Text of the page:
The CAS and Build/Buy items have the same problem as many of The Sims 3’s DLC additions; they’re all horribly gimmicky and generally just unneeded because they require a very specific context to fit into the everyday life of your Sims. As a final curtain call for The Sims 3 era, it’s truly disappointing.


#7: The Sims 4: Luxury Party Stuff (Stuff Pack)

The Sims 4 Luxury Party Stuff is a pack that I initially enjoyed. I thought the inclusion of interactive objects, a few vibrant CAS items and uniquely designed Build/Buy objects were a sign of good things to come for The Sims 4. Looking back, I can’t help but see this pack as a red, flashing ALERT because it would mark the beginning an era in The Sims’ history characterized by horrible stuff packs. This is the first of many stuff packs in The Sims 4 which is why I initially praised it. However once the smoke cleared and I could see the items for what they really were, I brought into question the morality of The Sims team; how could you package together a collection of items so horribly tacky and charge real, human money for it? Granted, the price point of this pack is only 10$ but that doesn’t excuse the poor choices made.

Aside from one or two CAS items, everything else is virtually unusable because the items are tainted by weirdly textured “jewels” or wacky designs. There is a difference between luxury, high-end couture clothing and tacky pieces. The clothing is quirky, it’s flamboyant but one adjective you can’t use is luxurious.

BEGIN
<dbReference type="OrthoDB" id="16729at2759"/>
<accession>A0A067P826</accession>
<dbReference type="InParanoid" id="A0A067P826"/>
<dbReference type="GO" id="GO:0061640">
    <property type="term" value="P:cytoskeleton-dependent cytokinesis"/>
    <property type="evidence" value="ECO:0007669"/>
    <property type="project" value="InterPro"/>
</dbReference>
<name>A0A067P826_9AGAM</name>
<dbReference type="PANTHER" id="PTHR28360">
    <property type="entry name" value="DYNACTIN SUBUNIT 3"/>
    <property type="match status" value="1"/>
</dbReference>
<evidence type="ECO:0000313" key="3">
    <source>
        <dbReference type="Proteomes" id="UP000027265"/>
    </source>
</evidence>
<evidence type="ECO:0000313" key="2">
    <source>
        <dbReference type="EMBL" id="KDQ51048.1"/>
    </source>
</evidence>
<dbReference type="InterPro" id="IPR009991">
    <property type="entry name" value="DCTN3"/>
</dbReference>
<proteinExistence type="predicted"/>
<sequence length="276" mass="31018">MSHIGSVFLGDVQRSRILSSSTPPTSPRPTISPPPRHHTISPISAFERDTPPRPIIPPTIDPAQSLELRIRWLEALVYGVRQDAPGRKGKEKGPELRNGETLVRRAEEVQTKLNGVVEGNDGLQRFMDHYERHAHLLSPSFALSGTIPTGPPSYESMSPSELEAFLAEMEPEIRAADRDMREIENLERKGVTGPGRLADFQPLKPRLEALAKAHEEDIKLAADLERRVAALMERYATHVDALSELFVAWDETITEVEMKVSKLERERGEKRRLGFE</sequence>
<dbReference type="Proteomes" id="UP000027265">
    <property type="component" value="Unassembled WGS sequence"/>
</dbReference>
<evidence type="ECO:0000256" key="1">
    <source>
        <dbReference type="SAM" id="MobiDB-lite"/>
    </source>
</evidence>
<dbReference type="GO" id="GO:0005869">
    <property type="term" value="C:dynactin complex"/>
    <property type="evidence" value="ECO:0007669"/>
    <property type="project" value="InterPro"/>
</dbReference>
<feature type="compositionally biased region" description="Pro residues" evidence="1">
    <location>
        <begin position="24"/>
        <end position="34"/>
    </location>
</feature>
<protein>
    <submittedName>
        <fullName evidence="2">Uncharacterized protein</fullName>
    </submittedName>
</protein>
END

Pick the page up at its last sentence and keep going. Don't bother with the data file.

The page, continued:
#6: The Sims 2: Family Fun Stuff (Stuff Pack)

It’s amazing how when compiling a list of all the DLC available for The Sims, this pack didn’t enter my brain once until I checked on the Internet to verify that I covered everything. For this reason, this pack finds itself high up on the list. Unlike most on this list, it isn’t necessarily bad; its vague theme, exuberant amount of objects we already had iterations of in the game itself and overall restrictive “family” aesthetic keeps it from being anything other than meh. In other words, it screams “filler content”. Objectively speaking, people should not be paying for such an uninspired piece of content and, in retrospect, this pack serves as foreshadowing for The Sims 4 series (which is essentially a ton of filler stuff packs). It doesn’t take a risk and the series would not be shaped in any way by its absence. Additionally, when compared to the rest of The Sims 2 content which was stellar, charming and full of character it further supports the idea that this is a pack that should’ve been left on the drawing board. It really shouldn’t have ever seen the light of day.